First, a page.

(Socrates:) Do you know of greater or keener pleasure than that associated with Aphrodite?
(Glaucon:) I don’t, he said, nor yet of any more insane.
S: But is not the right love a sober and harmonious love of the orderly and the beautiful?
G: It is indeed, said he.
S: Then nothing of madness, nothing akin to license, must be allowed to come nigh the right love?
S: Then this kind of pleasure may not come nigh, nor may lover and beloved who rightly love and are loved have anything to do with it?
G: No, by heaven, Socrates, he said, it must not come nigh them.
S: Thus, then, as it seems, you will lay down the law in the city that we are founding, that the lover may kiss and pass the time with and touch the beloved as a father would a son, for honorable ends, if he persuade him. But otherwise he must so associate with the objects of his care that there should never be any suspicion of anything further, on penalty of being stigmatized for want of taste and true musical culture.
G: Even so, he said.
S: Do you not agree, then, that our discourse on music has come to an end? It has certainly made a fitting end, for surely the end and consummation of culture is the love of the beautiful (Republic III 403a-c).
Ah, my friends, how difficult it seems to ensure that the working of an institution shall be as unquestionable as its theory! Presumably it is with states as it is with human bodies – one cannot prescribe one definite treatment for one subject which involves no physically injurious consequences along with its beneficial effects. For example, these physical exercises and common meals you speak of, though in many ways beneficial to a city, provide dangerous openings for faction, as is shown by the cases of the Milesians, Boeotians, and Thurians. And, in particular, this practice is generally held to have corrupted the ancient and natural rule in the matter of sexual indulgence common to mankind with animals at large, and the blame for these corruptions may be charged, in the first instance, on your two cities and such others as are most devoted to physical exercises. Whether these matters are to be regarded as sport, or as earnest, we must not forget that this pleasure is held to have been granted by nature to male and female when conjoined for the work of procreation; the crime of male with male, or female with female, is an outrage on nature and a capital surrender to lust of pleasure. And you know it is our universal accusation against the Cretans that they were the inventors of the tale of Ganymede; they were convinced, we say, that their legislation came from Zeus, so they went on to tell this story against him that they might, if you please, plead his example for their indulgence in this pleasure too. With the tale we have no further concern, but the pleasures and pains of communities and of private lives are as good as the whole subject of a study of jurisprudence. (Laws I 636a-d)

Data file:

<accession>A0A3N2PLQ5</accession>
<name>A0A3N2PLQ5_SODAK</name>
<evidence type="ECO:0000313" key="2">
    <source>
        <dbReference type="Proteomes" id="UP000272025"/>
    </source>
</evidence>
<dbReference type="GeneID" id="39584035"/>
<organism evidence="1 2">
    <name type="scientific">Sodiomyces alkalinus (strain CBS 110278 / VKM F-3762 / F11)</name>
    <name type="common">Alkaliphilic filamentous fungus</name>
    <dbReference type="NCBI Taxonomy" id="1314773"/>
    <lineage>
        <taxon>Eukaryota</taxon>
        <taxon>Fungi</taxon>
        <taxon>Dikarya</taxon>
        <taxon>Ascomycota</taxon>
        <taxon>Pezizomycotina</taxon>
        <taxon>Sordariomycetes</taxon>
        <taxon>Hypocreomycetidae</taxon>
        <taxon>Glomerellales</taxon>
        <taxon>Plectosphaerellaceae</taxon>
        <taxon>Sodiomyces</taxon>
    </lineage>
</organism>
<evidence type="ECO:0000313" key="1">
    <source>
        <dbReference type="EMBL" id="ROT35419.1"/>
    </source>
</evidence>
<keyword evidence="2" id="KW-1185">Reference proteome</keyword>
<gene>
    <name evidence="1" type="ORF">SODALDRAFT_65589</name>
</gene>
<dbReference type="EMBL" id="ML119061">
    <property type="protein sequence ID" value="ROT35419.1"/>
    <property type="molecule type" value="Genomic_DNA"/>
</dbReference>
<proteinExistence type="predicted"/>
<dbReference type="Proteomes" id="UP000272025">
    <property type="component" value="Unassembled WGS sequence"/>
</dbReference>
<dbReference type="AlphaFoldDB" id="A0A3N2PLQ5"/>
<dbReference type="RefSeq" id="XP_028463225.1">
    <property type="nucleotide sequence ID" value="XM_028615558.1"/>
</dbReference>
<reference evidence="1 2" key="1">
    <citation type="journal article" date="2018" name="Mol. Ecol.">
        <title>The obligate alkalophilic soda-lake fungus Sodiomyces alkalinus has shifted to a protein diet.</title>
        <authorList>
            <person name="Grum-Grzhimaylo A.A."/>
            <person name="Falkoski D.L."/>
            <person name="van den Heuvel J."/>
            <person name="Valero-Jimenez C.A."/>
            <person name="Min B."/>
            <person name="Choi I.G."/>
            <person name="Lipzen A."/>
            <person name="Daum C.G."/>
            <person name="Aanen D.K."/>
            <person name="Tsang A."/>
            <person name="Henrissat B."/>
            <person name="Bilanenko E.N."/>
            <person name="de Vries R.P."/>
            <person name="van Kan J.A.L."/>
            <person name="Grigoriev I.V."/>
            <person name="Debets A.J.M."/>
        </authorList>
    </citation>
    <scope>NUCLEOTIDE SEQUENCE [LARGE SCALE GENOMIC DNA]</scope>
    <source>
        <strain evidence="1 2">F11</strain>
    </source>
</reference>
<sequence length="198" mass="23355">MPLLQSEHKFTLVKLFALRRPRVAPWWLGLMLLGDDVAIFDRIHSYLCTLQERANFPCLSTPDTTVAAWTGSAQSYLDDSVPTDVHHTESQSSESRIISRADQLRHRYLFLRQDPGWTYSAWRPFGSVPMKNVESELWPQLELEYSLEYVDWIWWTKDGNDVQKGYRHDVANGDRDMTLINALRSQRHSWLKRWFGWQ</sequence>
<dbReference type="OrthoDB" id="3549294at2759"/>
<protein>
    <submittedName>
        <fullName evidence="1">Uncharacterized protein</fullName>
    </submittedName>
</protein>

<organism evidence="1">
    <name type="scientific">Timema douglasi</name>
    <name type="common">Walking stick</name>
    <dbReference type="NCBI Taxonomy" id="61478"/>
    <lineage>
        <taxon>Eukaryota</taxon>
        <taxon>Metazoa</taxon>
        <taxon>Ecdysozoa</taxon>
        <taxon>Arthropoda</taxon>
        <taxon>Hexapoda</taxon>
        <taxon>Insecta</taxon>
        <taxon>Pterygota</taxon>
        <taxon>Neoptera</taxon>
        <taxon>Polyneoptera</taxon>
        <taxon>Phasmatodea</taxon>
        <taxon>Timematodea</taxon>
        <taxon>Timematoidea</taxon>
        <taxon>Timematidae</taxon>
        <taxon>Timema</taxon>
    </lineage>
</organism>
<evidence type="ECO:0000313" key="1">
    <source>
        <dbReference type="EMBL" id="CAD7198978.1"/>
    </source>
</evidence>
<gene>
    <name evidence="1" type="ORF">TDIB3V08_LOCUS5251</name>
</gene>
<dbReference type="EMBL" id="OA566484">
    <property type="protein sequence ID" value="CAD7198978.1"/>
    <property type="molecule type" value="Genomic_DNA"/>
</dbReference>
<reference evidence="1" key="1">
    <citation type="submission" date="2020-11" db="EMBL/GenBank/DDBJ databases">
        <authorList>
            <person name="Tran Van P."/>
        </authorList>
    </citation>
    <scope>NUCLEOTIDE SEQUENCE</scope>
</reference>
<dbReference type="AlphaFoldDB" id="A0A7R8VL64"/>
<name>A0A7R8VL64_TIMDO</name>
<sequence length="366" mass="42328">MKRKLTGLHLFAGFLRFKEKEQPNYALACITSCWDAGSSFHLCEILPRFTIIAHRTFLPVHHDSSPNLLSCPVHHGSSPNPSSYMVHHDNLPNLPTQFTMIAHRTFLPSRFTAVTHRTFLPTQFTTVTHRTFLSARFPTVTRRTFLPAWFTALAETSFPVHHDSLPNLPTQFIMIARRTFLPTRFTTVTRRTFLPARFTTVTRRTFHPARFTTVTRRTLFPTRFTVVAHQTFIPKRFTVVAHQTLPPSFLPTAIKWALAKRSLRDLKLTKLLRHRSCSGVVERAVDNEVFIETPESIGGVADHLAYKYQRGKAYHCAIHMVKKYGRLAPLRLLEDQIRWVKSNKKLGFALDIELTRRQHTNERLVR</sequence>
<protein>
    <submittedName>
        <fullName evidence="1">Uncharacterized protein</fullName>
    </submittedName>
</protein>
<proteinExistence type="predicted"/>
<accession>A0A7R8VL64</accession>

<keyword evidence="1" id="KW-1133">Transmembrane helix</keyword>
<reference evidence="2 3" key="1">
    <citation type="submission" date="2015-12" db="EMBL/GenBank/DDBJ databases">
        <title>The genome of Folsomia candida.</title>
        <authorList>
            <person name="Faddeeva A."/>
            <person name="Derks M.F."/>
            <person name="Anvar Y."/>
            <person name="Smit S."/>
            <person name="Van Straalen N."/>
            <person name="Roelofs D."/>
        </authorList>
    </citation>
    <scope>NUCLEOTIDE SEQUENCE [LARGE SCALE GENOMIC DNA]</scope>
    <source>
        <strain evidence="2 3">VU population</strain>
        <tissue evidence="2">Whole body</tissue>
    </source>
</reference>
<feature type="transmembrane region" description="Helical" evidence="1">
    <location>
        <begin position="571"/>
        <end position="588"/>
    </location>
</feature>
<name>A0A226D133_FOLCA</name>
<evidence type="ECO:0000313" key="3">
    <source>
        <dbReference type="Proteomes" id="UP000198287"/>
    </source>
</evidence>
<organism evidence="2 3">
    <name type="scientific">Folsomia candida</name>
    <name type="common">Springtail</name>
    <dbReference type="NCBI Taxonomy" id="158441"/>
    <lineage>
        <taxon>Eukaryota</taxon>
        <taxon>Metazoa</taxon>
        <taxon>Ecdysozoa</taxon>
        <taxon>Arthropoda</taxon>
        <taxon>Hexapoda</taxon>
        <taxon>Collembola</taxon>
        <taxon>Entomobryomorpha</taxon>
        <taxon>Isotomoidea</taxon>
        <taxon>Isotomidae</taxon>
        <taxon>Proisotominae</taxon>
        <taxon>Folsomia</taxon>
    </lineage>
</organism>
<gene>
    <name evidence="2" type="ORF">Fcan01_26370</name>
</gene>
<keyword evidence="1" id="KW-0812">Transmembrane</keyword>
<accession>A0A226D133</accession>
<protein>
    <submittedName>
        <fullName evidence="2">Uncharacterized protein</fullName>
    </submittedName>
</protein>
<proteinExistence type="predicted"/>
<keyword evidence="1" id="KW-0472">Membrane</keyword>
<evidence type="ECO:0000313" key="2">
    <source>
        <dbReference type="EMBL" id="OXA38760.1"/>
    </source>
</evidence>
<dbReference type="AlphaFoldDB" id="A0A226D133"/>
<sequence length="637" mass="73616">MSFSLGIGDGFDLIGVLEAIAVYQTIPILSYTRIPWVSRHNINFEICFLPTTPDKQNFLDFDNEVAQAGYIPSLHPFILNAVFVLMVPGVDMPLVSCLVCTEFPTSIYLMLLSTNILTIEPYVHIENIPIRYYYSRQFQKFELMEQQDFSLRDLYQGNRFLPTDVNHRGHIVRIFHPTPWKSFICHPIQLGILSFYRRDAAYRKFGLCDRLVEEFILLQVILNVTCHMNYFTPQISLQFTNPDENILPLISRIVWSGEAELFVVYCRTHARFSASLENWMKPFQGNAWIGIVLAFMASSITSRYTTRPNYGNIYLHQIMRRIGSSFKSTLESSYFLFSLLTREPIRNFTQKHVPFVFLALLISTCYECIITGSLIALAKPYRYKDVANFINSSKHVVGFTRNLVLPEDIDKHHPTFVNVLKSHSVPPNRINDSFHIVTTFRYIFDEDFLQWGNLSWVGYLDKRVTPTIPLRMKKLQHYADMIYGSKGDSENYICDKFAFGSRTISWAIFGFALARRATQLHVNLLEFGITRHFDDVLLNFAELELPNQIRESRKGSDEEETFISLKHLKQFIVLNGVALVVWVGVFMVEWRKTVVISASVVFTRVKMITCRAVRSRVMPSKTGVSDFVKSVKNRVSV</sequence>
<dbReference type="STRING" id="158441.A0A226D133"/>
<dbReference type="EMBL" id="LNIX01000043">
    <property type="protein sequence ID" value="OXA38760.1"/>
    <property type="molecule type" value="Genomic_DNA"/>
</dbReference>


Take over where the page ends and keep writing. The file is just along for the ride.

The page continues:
That was exactly my own meaning when I said I knew of a device for establishing this law of restricting procreative intercourse to its natural function by abstention from congress with our own sex, with its deliberate murder of the race and its wasting of the seed of life on a stony and rocky soil, where it will never take root and bear its natural fruit, and equal abstention from any female field whence you would desire no harvest (Laws VIII 838e-839a).
In his ‘Laws’, specifically in Book VIII, Plato, through the character of the Athenian, denounces sexual profligacy and liscentiousness of all sorts, including fornication outside marriage and homosexuality. Of the latter he says –